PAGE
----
By Carla Schick
Every one of us experiences loss, whether it’s intangible like the loss of peace or dreams, or something more palpable, like the loss of mobility, health or even life.
Now and again, loss enters our lives subtly, but more often than not, it arrives like a smack in the face, and it can be a challenge to cope.
A couple of months ago, I had the misfortune of experiencing my own form of loss. For some reason, I had the urge to look up my best friend from childhood. We hadn’t seen each other since our sophomore year in high school, and I was curious to see how she was doing. After a few attempts, I finally found her smiling face. When I saw her photo, the first thing I thought was, there’s my Katie. I clicked on her picture and noticed that it took me to a page called “Katie’s Wish.” And, that’s when my heart sank.
In my privileged position of working for the IG community, I’ve gained enough experience to know that when a website is called, “Grant Their Wish” or “Help with Their Cause,” I’m about to read a heart-wrenching story about a patient’s fight to survive. And that’s exactly what I found.
I have to say that with every line I read of Katie’s story, I hoped and prayed that, at the end, it would turn out to be a miraculous story of survival. But this time, it didn’t work out that way. At the age of 26, my childhood friend had been diagnosed with melanoma. Initially, the doctors were able to stop the cancer in its tracks wherever it developed, but when it spread to her lungs, brain and liver, there wasn’t much they could do. Katie died on Sunday, March 24, 2013, at the all-too-young age of 27. Talk about a smack in the face.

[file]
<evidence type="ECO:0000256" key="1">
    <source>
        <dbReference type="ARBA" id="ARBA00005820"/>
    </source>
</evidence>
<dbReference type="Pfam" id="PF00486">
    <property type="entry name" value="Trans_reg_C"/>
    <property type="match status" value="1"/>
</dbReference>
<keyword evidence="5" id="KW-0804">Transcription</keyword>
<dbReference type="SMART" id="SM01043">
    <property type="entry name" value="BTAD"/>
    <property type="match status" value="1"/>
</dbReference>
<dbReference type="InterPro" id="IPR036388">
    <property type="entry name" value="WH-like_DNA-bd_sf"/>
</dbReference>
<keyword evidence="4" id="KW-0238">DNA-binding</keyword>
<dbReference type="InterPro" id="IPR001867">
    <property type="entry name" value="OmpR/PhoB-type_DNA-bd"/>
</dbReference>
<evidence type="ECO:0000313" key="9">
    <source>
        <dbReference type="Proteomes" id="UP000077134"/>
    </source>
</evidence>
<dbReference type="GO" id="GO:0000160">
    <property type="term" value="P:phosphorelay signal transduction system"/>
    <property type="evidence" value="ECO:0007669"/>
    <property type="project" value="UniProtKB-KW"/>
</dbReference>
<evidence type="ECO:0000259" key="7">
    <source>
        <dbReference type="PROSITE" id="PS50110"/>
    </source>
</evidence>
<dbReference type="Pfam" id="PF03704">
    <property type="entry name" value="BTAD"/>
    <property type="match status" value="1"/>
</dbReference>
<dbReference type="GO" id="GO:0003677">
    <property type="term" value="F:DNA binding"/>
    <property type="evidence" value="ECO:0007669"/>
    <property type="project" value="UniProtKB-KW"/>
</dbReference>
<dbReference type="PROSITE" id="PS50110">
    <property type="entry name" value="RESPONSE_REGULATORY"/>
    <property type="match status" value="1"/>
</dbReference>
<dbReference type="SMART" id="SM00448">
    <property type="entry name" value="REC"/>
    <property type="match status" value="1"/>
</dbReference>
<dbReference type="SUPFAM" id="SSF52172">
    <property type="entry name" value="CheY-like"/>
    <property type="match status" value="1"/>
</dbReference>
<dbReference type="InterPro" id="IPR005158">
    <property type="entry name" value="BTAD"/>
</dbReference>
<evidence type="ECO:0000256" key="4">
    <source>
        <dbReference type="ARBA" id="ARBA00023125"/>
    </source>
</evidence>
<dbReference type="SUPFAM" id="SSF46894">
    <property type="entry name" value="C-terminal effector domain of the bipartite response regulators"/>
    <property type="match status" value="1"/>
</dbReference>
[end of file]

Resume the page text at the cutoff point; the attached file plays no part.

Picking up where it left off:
Writing generally becomes my coping mechanism when I’m going through a tough time. But when I tried to write this blog right after I learned of her passing, I just couldn’t bring myself to do it. There was something very final about putting her death down in writing, because if I wrote about it, then it meant it really happened. I’d lost Katie. And it was horrible.
It’s always hard to come to grips with loss. And, when it happens, in whatever variety it decides to manifest itself, loss is definitely not something we can accept overnight. On occasion, it’s not even something we can accept ever. But we try our best to come to terms with our loss because that’s all we can do. Katie’s husband is doing his best to cope with the loss of his young wife. He set up a fundraiser in her name to find a cure for melanoma. Katie’s final wish was to raise awareness and encourage everyone to get checked for skin cancer. www.grantkateswish.org
When I think of Katie’s death, it makes me sad - but then I think to myself, Katie wouldn’t want me to be sad. Every second that I had the privilege of knowing her, Katie exuded happiness, optimism, kindness and love. I wouldn’t be doing her memory justice if I dwelled on her passing. So, instead, I’m coping with her loss by writing about it, trying not to take myself too seriously, and being more engaged in my own life.
Many of you who are reading this blog have likely dealt with loss in one form or another. How have you coped with loss?